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dc.contributor.supervisor Cook, Terry (History) en
dc.contributor.author Nordland, Jonathan
dc.date.accessioned 2010-04-12T13:58:04Z
dc.date.available 2010-04-12T13:58:04Z
dc.date.issued 2010-04-12T13:58:04Z
dc.identifier.uri http://hdl.handle.net/1993/3971
dc.description.abstract This thesis examines the evolution of archival theory in light of the ascendance of human rights in Western society. Archives are situated as integral instruments in the protection of human rights within a Western context due to the European preference towards written evidence and bureaucratic systems. The thesis uses a negative case study to demonstrate the power of the record in affecting the human rights of citizens, but also situates access to the government archive among human rights. en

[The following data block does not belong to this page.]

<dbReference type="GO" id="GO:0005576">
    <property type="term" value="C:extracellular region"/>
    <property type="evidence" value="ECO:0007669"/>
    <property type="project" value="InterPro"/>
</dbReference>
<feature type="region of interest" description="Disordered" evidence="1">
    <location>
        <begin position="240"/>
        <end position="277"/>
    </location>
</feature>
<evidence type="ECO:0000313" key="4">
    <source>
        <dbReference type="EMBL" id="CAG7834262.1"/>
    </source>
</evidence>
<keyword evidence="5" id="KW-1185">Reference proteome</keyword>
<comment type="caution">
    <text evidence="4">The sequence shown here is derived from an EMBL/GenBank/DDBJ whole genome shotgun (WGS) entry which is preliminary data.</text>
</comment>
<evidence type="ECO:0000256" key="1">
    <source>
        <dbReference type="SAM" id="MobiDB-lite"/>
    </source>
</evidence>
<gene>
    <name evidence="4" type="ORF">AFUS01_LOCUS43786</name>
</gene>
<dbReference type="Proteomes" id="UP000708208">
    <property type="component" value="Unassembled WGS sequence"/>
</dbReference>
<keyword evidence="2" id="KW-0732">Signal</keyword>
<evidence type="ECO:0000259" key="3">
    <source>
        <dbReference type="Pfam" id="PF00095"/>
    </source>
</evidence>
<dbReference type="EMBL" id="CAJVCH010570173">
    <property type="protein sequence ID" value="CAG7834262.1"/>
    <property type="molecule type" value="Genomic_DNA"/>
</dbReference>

dc.format.extent 1222415 bytes
dc.format.mimetype application/pdf
dc.language.iso en_US
dc.rights info:eu-repo/semantics/openAccess
dc.subject Archives en
dc.subject Human rights en
dc.subject Bureaucracy en
dc.subject Information rights en
dc.subject Australia en
dc.subject Queensland en
dc.subject Heiner Affair en
dc.title Human rights and archives: lessons from the Heiner Affair en
dc.type info:eu-repo/semantics/masterThesis
dc.degree.discipline History en
dc.contributor.examiningcommittee Churchill, David (History) Nesmith, Tom (History) Smandych, Russell (Sociology) en
dc.degree.level Master of Arts (M.A.) en
dc.description.note May 2010 en


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